Finishing wall unit

I'm building a wall shelving unit. It's going to be pretty big, about 4' tall and 13' long. It will hang on the wall in the family room, touching the ceiling.
I plan to build it as 6 separate bookcases. The shelves and uprights will be 3/4" oak ply. I plan to make a "face frame" if that's the right word, of oak 1x2. I may or may not put full backs on the units. There won't be any doors.
My skills are modest. I'm a reasonably capable homeowner/handyman, and I've built a few simple pieces before. In building those pieces I have found that the finishing, even with my very basic methods, is a LOT of work.
This project is much bigger than anything I've done before and I'm afraid the finishing will take forever. (Did I mention that I have a job, a house, a family and limited spare time?) In addition, I found a stain that I like, adding another step (or two) to the process. Since the units will be built-in, the outside surfaces won't need to be finished, except for the bottom, but that still leaves quite a lot.
So, finally, here are my questions:
I'm considering finishing (or partially finishing) all the pieces BEFORE I assemble the actual units, so I don't have to apply several coats of "stuff" to a couple of dozen inner surfaces. Since I'm going to use dadoes and none of the outside surfaces will show, I'm even considering assembling the units with screws (no glue). Does any of that sound like a bad idea?
I've tried out the stain already and I like the color. I'm wondering what to follow it with. I have used a couple of different kinds of poly on previous projects, with passable but unexciting results. I think I'd like to try some sort of oil finish this time. Will this change the color a great deal? I'm looking for a low lustre finish. Will I need to sand in between coats of oil like some other finishes? Would it be better in any way to apply the LAST coat AFTER I assemble the units? (I'm thinking that might help to fill in the edges at the joints).
I want the project to come out nice, of course, but I'd also like to enjoy using it before my old age. My wife concurs, strongly, with that idea. Any suggestions that would help achieve both those goals would be appreciated.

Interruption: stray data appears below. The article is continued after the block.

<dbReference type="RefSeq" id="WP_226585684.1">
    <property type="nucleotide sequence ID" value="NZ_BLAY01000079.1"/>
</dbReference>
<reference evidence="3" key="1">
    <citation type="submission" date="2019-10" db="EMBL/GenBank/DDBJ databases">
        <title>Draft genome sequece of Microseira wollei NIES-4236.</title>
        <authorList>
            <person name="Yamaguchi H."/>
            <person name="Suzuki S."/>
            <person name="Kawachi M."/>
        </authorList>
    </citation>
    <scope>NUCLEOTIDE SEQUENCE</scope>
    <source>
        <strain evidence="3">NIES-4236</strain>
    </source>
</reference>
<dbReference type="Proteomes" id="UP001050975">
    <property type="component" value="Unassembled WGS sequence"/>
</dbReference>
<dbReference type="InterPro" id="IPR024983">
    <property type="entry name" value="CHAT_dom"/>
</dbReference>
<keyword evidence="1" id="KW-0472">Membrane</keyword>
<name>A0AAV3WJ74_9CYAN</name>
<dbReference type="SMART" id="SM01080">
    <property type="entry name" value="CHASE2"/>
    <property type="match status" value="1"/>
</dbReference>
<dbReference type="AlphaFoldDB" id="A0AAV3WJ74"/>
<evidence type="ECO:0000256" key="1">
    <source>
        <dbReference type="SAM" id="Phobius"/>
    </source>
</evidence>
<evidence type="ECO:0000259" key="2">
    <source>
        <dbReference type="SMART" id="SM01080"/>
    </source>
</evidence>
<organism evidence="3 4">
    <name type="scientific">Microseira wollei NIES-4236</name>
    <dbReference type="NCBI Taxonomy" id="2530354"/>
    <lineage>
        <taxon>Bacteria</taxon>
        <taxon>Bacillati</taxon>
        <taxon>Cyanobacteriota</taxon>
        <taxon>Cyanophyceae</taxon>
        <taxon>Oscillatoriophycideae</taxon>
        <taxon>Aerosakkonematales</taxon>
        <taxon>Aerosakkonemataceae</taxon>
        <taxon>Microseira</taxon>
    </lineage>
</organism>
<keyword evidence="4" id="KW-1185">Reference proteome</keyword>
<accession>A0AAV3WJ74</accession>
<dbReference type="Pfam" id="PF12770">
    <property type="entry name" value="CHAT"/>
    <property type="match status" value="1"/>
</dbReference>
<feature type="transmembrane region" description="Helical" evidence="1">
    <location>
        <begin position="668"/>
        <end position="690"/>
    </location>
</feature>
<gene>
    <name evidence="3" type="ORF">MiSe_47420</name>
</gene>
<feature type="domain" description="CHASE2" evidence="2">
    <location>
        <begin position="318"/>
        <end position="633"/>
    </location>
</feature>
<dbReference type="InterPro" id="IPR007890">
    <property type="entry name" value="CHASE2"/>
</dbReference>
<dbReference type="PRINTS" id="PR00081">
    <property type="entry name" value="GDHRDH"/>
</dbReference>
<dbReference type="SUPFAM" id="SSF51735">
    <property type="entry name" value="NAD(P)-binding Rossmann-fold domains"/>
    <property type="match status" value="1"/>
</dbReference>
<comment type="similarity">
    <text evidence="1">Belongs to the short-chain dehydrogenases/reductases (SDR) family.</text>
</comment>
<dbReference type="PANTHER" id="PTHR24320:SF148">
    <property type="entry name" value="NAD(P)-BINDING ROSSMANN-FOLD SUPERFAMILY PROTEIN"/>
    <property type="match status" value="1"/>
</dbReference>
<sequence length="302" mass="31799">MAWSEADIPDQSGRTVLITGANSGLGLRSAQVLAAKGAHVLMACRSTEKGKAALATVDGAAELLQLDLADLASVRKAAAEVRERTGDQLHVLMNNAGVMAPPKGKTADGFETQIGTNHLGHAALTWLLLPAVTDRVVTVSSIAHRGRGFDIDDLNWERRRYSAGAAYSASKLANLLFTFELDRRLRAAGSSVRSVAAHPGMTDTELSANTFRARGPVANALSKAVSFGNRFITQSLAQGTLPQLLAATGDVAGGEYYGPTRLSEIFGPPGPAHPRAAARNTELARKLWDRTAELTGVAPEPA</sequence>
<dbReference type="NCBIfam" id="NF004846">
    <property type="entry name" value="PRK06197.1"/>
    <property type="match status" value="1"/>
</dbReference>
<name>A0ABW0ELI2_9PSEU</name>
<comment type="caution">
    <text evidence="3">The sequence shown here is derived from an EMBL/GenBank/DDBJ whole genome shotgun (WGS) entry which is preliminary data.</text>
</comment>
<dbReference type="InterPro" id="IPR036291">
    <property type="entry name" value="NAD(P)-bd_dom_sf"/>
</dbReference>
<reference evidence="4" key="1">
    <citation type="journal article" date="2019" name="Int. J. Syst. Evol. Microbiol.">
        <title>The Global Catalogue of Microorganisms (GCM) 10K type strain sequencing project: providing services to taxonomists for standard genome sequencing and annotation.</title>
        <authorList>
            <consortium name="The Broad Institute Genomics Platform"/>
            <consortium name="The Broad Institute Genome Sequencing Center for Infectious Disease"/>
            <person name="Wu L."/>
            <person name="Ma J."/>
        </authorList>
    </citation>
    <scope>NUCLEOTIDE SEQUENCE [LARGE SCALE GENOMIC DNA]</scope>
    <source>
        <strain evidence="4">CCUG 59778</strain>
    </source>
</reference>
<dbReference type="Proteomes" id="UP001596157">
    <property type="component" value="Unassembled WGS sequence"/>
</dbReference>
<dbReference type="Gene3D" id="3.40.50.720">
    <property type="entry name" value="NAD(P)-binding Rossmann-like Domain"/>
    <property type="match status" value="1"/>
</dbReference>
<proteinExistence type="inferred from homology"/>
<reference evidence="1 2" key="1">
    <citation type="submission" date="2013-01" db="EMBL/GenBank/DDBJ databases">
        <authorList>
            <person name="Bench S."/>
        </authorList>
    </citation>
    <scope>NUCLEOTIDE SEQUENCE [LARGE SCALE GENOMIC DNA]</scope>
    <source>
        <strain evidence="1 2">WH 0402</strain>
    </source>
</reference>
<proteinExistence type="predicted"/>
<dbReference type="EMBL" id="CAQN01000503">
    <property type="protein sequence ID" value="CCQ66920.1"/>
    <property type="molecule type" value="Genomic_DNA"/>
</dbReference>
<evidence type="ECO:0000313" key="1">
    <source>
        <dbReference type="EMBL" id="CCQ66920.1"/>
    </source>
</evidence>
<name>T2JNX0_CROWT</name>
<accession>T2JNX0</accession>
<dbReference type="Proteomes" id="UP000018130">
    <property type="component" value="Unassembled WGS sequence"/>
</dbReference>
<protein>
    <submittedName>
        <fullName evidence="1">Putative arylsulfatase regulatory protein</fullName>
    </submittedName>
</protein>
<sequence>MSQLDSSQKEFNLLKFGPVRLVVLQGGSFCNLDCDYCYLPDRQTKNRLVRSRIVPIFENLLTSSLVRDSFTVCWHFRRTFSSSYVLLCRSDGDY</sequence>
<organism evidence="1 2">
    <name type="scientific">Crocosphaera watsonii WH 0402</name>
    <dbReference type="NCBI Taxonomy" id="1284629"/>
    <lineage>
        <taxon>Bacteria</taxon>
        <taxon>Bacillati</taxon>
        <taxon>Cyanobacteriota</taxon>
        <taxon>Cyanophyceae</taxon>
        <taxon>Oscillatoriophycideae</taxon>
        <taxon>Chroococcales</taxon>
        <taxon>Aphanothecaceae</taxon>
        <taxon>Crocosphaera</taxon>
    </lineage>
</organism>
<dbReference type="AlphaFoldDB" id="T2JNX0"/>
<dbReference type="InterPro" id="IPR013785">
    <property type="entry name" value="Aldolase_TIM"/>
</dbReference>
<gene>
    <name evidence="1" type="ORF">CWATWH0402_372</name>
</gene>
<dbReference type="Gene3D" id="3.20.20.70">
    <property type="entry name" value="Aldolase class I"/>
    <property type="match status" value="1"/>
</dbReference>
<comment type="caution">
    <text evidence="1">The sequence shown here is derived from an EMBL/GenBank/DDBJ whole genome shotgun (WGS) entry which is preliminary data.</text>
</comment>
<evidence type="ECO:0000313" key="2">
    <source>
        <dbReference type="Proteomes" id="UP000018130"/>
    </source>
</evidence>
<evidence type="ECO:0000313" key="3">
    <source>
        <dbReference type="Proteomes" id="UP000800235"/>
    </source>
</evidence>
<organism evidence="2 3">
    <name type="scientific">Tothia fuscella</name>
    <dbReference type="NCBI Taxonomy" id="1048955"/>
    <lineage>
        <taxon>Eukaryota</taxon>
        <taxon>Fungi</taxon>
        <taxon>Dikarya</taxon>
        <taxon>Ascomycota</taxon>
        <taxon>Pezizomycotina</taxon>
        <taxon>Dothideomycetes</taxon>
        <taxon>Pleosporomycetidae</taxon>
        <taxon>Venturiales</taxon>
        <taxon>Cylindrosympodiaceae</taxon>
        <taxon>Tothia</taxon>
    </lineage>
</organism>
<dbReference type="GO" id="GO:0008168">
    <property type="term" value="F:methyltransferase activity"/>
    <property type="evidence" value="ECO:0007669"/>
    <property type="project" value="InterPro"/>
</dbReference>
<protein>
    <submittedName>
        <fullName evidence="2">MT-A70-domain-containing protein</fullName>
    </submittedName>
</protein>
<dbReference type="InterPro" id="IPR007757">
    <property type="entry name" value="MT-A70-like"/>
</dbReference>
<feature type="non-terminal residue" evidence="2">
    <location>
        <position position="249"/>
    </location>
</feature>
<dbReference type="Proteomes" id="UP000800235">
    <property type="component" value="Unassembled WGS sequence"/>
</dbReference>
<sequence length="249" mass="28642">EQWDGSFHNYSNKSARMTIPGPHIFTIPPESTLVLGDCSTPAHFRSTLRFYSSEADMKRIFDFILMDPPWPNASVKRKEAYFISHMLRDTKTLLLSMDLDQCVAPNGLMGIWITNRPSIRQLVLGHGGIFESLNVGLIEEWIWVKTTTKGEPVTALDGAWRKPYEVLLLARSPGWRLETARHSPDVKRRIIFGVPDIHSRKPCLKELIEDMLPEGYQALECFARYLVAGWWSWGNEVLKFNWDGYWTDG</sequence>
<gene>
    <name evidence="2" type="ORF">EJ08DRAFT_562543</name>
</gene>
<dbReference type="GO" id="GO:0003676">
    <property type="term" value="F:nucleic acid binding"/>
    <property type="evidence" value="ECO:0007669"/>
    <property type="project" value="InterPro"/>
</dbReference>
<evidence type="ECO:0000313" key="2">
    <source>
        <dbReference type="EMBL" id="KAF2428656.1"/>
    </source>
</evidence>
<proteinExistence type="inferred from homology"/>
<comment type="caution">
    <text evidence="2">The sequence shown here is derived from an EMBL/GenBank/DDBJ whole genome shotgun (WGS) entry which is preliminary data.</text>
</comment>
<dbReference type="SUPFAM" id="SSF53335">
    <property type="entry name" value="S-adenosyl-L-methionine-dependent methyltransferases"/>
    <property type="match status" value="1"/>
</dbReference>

Greg Guarino
Add pictures here
<% if( /^image/.test(type) ){ %>
<% } %>
<%-name%>
Add image file
Upload
wrote:

If you don't use backs, make sure to install some sort of strip that can support suspending the fully loaded units.

I like some glue in addition to the screws. Prefinishing is not a problem, as long as areas where glue will go are protected with tape.

Regular "oil" finishes, like Watco can get weird over some stains. If you really want oil, skip the stain and use a tinted oil. I'd also recommend Waterlox Original, which is an oil and varnish blend.
Waterlox works fine over most stains. I'd use a coat of Seal Coat to prevent the Waterlox from moving the stain pigment around. A light hand scuffing with 320 will remove dust nibs.

Waterlox and plain oils will add a slight amber tint, which is often desirable on oak. Tinted oils will add the color of the oil.

Finish isn't a filler. Oil finishes and Waterlox are repairable, so you can do the entire finish in the shop with no worries.
Practice on scrap!
Barry
Add pictures here
<% if( /^image/.test(type) ){ %>
<% } %>
<%-name%>
Add image file
Upload
On Tue, 23 Nov 2004 11:43:34 GMT, Ba r r y

That's what I meant by not a "full" back, but thanks.

I guess I could put tape in the dadoes. Can I assume that finishing the plain cut-to-length boards and THEN cutting the dadoes is a bad idea?

I'm not really stuck on a particular method. I'd have to KNOW something about finishing to have a strong preference. I just know that the projects I have done with (water based) polyurethane have been less than completely satisfying. I'm open to suggestions. I'd love to find a happy medium between effort and results.

Hmmm. Tinted oils? Do I get to tint them myself, or do I just pick a color? Brands?

Add pictures here
<% if( /^image/.test(type) ){ %>
<% } %>
<%-name%>
Add image file
Upload
wrote:

Only if you're positive you can cut dadoes without messing up the finish. I prefer to build and dry assemble everything, then disassemble and finish,

Buy them premade. Watco is a commonly available brand in the US. Any decent paint store or woodworking supplier that carries natural Watco can usually tell you more about and get you the colored versions. Many stores have color samples on actual wood.
<http://www.watco.net/product.asp?frm_product_id 2&SBL=1>
Barry
Add pictures here
<% if( /^image/.test(type) ){ %>
<% } %>
<%-name%>
Add image file
Upload
Hi Greg,
Although a pretty big project (in size) this should be a simple one if you plan everything out ahead of time.
If I understand correctly, you will be making 6 boxes each of which is about 2x4 - I assume about 12 inches deep or so.
1. Rough cut the plywood (or have the supplier do it when you order it).
2. Cut all the sides, tops & bottoms at the same time on your TS.
3.Run the rabbets & dados -I think that I would have a fixed helf dadoed in the center of the 4 ft height for support. Drill out for the adjuatable shelves also. I would add a 1/4 inch back plus an additional lateral supports so you can screw them to the wall.
4. Stain & put 1 coat of finish on all exposed sides before assembly.
5. Assemble the units with glue & screws.
6. Screw a ledger board to the wall at the height you want.
7. Screw each box to the wall, then to each other as you go.